When Thomas Lord wanted to start his own business, HireSmart Cares stepped in with seed money so the high schooler could give his first entrepreneurial effort a go.
Thomas got a grant from Mark and Anne Lackey, Co-Founders of HireSmart Cares and a loan from the U.S. Department of Agriculture’s Farm Service Agency (FSA), and with the help of his parents, Keith and Lauren, Thomas put up two 10’ by 16’ greenhouses where he would grow tomatoes and peppers for his business, F.R.O.G. Produce, which stands for “Farm-Raised, Organically Grown".
Thomas got the business idea after the agriculture department at the Broad River College and Career Academy in Danielsville, Georgia reactivated its aquaponics system, where plants are grown in the water that has been used to cultivate fish. Thomas was soon hooked on growing his own business.
“I originally thought about potentially growing flowers in the greenhouse and really growing anything in the greenhouse was really interesting to me,” he said.
Thomas cut the fish from the equation. But he had a vision — abundant tomatoes and peppers grown in a greenhouse through hydroponics, the process of growing plants using water and nutrients without soil. It would be his own niche on the family farm, where his mom said he has always been “faithful but halfhearted help in the poultry houses”.
Lauren said she loved seeing her son’s excitement about starting his own business.
“It was so exciting to see his enthusiasm and listen to his ideas for marketing,” she said. “He stayed up way too late researching various hydroponic systems, and we visited three operations to get ideas.”
Thomas said he initially grew “Rebelski" or some other beef steak type of tomato along with some cherry tomatoes, bell peppers and little mini bell peppers.
But temperature stabilization of the air and water proved a persistent challenge in the small greenhouses. Soil acts as a temperature stabilizer for roots in the ground, which aren’t exposed to the sun like in a greenhouse. Hydroponics requires considerable attention to the temperature, which affects the absorption rate of the nutrients. Thomas used an above-ground 50-gallon drum to feed the plants with water. He said a 250-gallon drum buried underground would be better for temperature stabilization. He also used fans to keep air flowing through the greenhouses. After he discovered the initial difficulties related to temperature, he narrowed his plan.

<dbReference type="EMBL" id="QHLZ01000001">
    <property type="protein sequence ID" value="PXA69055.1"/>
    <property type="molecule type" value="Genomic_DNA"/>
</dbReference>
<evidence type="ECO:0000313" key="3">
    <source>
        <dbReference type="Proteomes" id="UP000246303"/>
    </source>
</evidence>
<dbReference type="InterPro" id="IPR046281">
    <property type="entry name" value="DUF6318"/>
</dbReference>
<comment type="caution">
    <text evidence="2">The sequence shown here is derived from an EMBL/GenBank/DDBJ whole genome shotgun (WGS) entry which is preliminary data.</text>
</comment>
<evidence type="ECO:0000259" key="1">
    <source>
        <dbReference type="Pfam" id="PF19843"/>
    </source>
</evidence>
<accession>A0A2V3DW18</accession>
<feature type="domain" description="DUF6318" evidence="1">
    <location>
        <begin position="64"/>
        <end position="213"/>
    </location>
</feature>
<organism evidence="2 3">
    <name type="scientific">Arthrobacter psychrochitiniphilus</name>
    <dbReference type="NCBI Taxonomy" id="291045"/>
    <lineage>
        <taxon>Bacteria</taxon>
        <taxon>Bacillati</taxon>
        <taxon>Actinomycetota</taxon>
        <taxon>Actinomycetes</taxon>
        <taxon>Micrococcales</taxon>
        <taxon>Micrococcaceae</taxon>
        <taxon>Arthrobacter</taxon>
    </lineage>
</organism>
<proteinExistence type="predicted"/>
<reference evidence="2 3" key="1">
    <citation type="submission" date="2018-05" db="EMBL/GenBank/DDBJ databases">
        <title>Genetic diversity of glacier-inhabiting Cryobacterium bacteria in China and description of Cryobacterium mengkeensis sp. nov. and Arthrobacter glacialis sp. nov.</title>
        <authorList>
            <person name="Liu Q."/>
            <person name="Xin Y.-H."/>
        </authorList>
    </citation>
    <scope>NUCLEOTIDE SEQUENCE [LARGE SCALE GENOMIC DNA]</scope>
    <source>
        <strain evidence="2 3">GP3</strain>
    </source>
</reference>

“I went more into focusing on specifically more beef steak variety of tomatoes, because we were noticing that some of our initial problems were keeping temperature control in the house since it’s such a small and contained area,” he said. “It was two 10’ by 16’ houses and a tiny fluctuation is a very big fluctuation in terms of the houses being so small. So, we decided to focus on the singular beef steak variety - so we could stabilize everything and make sure everything goes well before we start trying to branch out into some other options.”
Thomas sought to grow “indeterminate” tomatoes, which continue to set and ripen fruit throughout the growing season, instead of “determinate,” which hit their mature height and set all their fruit at once.
He said he would get a good first yield off the plants, but the second batch always proved problematic.
“The first harvest would go fine and then after that, they would just not really do anything,” he said.
Thomas is approaching the end of high school. He’ll cross the stage at Madison County High School in May, and then he’s planning to go to college and then work in the hospitality industry.
“The two industries I’ve looked at the most would be hotel and resort and the next one would be the food and beverage industry,” he said.
Thomas said he’s not planning to continue with hydroponics as a business in the short term, because of the costs, but it’s something he still loves and sees as a hobby. He said working in the greenhouses has been a good place to “think through the day or the week or a problem that you have that you’re trying to find a good solution for.”
But beyond growing plants, it’s been a growing endeavor for the teen, giving him perspective on the hard work it takes to start a business.
“It’s taught me a wide variety of life skills that I wouldn’t have otherwise thought about, because typically high schoolers aren’t thinking about budgeting or anything,” he said. “But with this, the FSA wanted me to list out the average estimated amount for each thing I went through. What do I need? What am I going to use? And it really helped me with learning how to set out a budget for something. I needed to know where I was going to stand. It might have been a little bit lower. It might have been a little bit higher, but it gave me a good estimate of what it was going to be and that’s just not a life skill that was an everyday thing for me. It’s definitely better to learn that earlier than later in life. These are things I wouldn’t have thought about on a typical day in high school.”
Thomas said he’s grateful for the opportunity HireSmart Cares provided.
“The Lackeys were generous enough to give me a grant to help with this, and they have also given me some really good advice,” said Thomas. “It’s been very helpful, and I really enjoy being able to communicate with them and appreciate the experience they’ve offered me.”